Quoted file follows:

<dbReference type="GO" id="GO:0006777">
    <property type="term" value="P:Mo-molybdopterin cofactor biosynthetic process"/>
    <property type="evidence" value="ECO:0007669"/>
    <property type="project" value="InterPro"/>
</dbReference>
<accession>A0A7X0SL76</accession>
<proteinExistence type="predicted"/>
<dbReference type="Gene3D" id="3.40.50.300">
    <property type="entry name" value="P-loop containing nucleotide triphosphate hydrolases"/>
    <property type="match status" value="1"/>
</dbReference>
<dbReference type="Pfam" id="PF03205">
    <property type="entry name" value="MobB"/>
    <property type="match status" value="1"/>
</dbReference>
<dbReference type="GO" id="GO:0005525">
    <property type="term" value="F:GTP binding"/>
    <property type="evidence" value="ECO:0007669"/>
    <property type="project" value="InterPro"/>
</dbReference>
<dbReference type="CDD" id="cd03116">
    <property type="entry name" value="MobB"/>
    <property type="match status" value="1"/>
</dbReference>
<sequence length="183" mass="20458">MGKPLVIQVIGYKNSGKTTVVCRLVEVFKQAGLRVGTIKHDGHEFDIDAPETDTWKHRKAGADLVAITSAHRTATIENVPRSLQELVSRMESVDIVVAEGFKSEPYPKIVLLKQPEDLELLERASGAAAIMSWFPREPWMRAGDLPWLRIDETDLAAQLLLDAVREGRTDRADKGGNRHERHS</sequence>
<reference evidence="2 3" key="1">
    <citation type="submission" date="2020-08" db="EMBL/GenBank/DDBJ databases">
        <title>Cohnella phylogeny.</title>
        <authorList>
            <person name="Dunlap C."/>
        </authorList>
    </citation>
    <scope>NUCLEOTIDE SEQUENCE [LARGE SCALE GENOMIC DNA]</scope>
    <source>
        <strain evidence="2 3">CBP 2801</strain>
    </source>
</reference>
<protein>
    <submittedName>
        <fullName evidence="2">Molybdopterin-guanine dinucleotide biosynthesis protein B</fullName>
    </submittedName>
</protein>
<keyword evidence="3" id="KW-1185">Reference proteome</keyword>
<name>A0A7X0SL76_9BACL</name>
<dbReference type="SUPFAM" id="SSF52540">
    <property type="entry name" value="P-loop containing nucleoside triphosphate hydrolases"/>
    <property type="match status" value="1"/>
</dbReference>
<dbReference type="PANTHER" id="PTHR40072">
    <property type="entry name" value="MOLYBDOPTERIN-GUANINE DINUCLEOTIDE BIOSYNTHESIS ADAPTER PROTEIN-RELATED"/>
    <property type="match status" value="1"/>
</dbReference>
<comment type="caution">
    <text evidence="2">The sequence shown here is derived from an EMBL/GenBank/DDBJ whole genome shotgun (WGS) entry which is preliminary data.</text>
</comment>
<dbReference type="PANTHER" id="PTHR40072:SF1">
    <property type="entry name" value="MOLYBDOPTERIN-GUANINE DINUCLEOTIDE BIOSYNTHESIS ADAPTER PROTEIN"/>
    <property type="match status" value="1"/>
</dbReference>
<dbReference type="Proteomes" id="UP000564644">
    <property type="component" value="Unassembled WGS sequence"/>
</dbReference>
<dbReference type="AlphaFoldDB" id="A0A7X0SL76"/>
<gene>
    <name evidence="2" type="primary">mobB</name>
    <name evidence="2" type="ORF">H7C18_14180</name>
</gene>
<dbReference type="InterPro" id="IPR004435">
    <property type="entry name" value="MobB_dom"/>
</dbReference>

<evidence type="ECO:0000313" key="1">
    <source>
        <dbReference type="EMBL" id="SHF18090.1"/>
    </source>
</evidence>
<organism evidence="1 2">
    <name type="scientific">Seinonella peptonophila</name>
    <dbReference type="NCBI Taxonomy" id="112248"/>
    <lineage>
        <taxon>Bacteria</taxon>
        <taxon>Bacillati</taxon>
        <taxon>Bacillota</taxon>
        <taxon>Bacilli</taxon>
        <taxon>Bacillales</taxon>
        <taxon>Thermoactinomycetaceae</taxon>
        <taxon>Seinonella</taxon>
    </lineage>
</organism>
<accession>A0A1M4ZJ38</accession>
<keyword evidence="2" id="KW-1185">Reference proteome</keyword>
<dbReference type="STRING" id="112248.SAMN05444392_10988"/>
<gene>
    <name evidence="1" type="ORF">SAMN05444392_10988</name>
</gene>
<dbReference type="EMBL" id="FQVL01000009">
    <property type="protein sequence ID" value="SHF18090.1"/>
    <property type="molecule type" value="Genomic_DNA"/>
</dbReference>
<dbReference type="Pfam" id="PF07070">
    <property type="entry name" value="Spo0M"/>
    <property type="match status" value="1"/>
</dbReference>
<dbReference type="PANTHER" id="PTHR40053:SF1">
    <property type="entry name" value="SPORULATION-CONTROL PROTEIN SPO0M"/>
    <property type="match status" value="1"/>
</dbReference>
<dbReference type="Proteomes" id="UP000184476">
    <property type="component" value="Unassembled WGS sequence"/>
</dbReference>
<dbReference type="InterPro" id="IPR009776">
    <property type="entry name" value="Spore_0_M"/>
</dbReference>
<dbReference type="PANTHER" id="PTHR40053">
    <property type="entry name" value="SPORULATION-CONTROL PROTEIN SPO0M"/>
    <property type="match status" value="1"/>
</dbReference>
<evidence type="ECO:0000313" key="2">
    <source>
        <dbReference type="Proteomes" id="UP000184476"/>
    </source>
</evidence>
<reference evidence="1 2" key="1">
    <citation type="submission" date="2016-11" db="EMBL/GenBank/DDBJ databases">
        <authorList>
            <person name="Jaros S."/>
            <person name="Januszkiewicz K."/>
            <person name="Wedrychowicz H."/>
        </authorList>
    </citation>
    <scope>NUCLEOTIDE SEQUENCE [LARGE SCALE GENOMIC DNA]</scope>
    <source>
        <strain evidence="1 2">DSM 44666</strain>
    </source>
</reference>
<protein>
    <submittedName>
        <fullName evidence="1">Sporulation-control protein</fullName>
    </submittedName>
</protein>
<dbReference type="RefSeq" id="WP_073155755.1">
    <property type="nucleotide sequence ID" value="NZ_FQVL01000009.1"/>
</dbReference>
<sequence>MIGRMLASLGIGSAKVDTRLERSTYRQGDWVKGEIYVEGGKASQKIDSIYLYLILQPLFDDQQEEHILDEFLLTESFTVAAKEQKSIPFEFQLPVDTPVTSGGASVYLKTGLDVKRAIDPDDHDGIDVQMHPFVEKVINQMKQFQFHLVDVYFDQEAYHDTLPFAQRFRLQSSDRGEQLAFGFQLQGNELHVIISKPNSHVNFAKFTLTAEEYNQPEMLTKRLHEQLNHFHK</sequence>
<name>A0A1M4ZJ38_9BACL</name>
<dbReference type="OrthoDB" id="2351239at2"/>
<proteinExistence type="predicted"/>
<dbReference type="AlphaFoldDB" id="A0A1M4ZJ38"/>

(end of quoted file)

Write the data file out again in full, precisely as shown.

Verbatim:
<dbReference type="GO" id="GO:0006777">
    <property type="term" value="P:Mo-molybdopterin cofactor biosynthetic process"/>
    <property type="evidence" value="ECO:0007669"/>
    <property type="project" value="InterPro"/>
</dbReference>
<accession>A0A7X0SL76</accession>
<proteinExistence type="predicted"/>
<dbReference type="Gene3D" id="3.40.50.300">
    <property type="entry name" value="P-loop containing nucleotide triphosphate hydrolases"/>
    <property type="match status" value="1"/>
</dbReference>
<dbReference type="Pfam" id="PF03205">
    <property type="entry name" value="MobB"/>
    <property type="match status" value="1"/>
</dbReference>
<dbReference type="GO" id="GO:0005525">
    <property type="term" value="F:GTP binding"/>
    <property type="evidence" value="ECO:0007669"/>
    <property type="project" value="InterPro"/>
</dbReference>
<dbReference type="CDD" id="cd03116">
    <property type="entry name" value="MobB"/>
    <property type="match status" value="1"/>
</dbReference>
<sequence length="183" mass="20458">MGKPLVIQVIGYKNSGKTTVVCRLVEVFKQAGLRVGTIKHDGHEFDIDAPETDTWKHRKAGADLVAITSAHRTATIENVPRSLQELVSRMESVDIVVAEGFKSEPYPKIVLLKQPEDLELLERASGAAAIMSWFPREPWMRAGDLPWLRIDETDLAAQLLLDAVREGRTDRADKGGNRHERHS</sequence>
<reference evidence="2 3" key="1">
    <citation type="submission" date="2020-08" db="EMBL/GenBank/DDBJ databases">
        <title>Cohnella phylogeny.</title>
        <authorList>
            <person name="Dunlap C."/>
        </authorList>
    </citation>
    <scope>NUCLEOTIDE SEQUENCE [LARGE SCALE GENOMIC DNA]</scope>
    <source>
        <strain evidence="2 3">CBP 2801</strain>
    </source>
</reference>
<protein>
    <submittedName>
        <fullName evidence="2">Molybdopterin-guanine dinucleotide biosynthesis protein B</fullName>
    </submittedName>
</protein>
<keyword evidence="3" id="KW-1185">Reference proteome</keyword>
<name>A0A7X0SL76_9BACL</name>
<dbReference type="SUPFAM" id="SSF52540">
    <property type="entry name" value="P-loop containing nucleoside triphosphate hydrolases"/>
    <property type="match status" value="1"/>
</dbReference>
<dbReference type="PANTHER" id="PTHR40072">
    <property type="entry name" value="MOLYBDOPTERIN-GUANINE DINUCLEOTIDE BIOSYNTHESIS ADAPTER PROTEIN-RELATED"/>
    <property type="match status" value="1"/>
</dbReference>
<comment type="caution">
    <text evidence="2">The sequence shown here is derived from an EMBL/GenBank/DDBJ whole genome shotgun (WGS) entry which is preliminary data.</text>
</comment>
<dbReference type="PANTHER" id="PTHR40072:SF1">
    <property type="entry name" value="MOLYBDOPTERIN-GUANINE DINUCLEOTIDE BIOSYNTHESIS ADAPTER PROTEIN"/>
    <property type="match status" value="1"/>
</dbReference>
<dbReference type="Proteomes" id="UP000564644">
    <property type="component" value="Unassembled WGS sequence"/>
</dbReference>
<dbReference type="AlphaFoldDB" id="A0A7X0SL76"/>
<gene>
    <name evidence="2" type="primary">mobB</name>
    <name evidence="2" type="ORF">H7C18_14180</name>
</gene>
<dbReference type="InterPro" id="IPR004435">
    <property type="entry name" value="MobB_dom"/>
</dbReference>

<evidence type="ECO:0000313" key="1">
    <source>
        <dbReference type="EMBL" id="SHF18090.1"/>
    </source>
</evidence>
<organism evidence="1 2">
    <name type="scientific">Seinonella peptonophila</name>
    <dbReference type="NCBI Taxonomy" id="112248"/>
    <lineage>
        <taxon>Bacteria</taxon>
        <taxon>Bacillati</taxon>
        <taxon>Bacillota</taxon>
        <taxon>Bacilli</taxon>
        <taxon>Bacillales</taxon>
        <taxon>Thermoactinomycetaceae</taxon>
        <taxon>Seinonella</taxon>
    </lineage>
</organism>
<accession>A0A1M4ZJ38</accession>
<keyword evidence="2" id="KW-1185">Reference proteome</keyword>
<dbReference type="STRING" id="112248.SAMN05444392_10988"/>
<gene>
    <name evidence="1" type="ORF">SAMN05444392_10988</name>
</gene>
<dbReference type="EMBL" id="FQVL01000009">
    <property type="protein sequence ID" value="SHF18090.1"/>
    <property type="molecule type" value="Genomic_DNA"/>
</dbReference>
<dbReference type="Pfam" id="PF07070">
    <property type="entry name" value="Spo0M"/>
    <property type="match status" value="1"/>
</dbReference>
<dbReference type="PANTHER" id="PTHR40053:SF1">
    <property type="entry name" value="SPORULATION-CONTROL PROTEIN SPO0M"/>
    <property type="match status" value="1"/>
</dbReference>
<dbReference type="Proteomes" id="UP000184476">
    <property type="component" value="Unassembled WGS sequence"/>
</dbReference>
<dbReference type="InterPro" id="IPR009776">
    <property type="entry name" value="Spore_0_M"/>
</dbReference>
<dbReference type="PANTHER" id="PTHR40053">
    <property type="entry name" value="SPORULATION-CONTROL PROTEIN SPO0M"/>
    <property type="match status" value="1"/>
</dbReference>
<evidence type="ECO:0000313" key="2">
    <source>
        <dbReference type="Proteomes" id="UP000184476"/>
    </source>
</evidence>
<reference evidence="1 2" key="1">
    <citation type="submission" date="2016-11" db="EMBL/GenBank/DDBJ databases">
        <authorList>
            <person name="Jaros S."/>
            <person name="Januszkiewicz K."/>
            <person name="Wedrychowicz H."/>
        </authorList>
    </citation>
    <scope>NUCLEOTIDE SEQUENCE [LARGE SCALE GENOMIC DNA]</scope>
    <source>
        <strain evidence="1 2">DSM 44666</strain>
    </source>
</reference>
<protein>
    <submittedName>
        <fullName evidence="1">Sporulation-control protein</fullName>
    </submittedName>
</protein>
<dbReference type="RefSeq" id="WP_073155755.1">
    <property type="nucleotide sequence ID" value="NZ_FQVL01000009.1"/>
</dbReference>
<sequence>MIGRMLASLGIGSAKVDTRLERSTYRQGDWVKGEIYVEGGKASQKIDSIYLYLILQPLFDDQQEEHILDEFLLTESFTVAAKEQKSIPFEFQLPVDTPVTSGGASVYLKTGLDVKRAIDPDDHDGIDVQMHPFVEKVINQMKQFQFHLVDVYFDQEAYHDTLPFAQRFRLQSSDRGEQLAFGFQLQGNELHVIISKPNSHVNFAKFTLTAEEYNQPEMLTKRLHEQLNHFHK</sequence>
<name>A0A1M4ZJ38_9BACL</name>
<dbReference type="OrthoDB" id="2351239at2"/>
<proteinExistence type="predicted"/>
<dbReference type="AlphaFoldDB" id="A0A1M4ZJ38"/>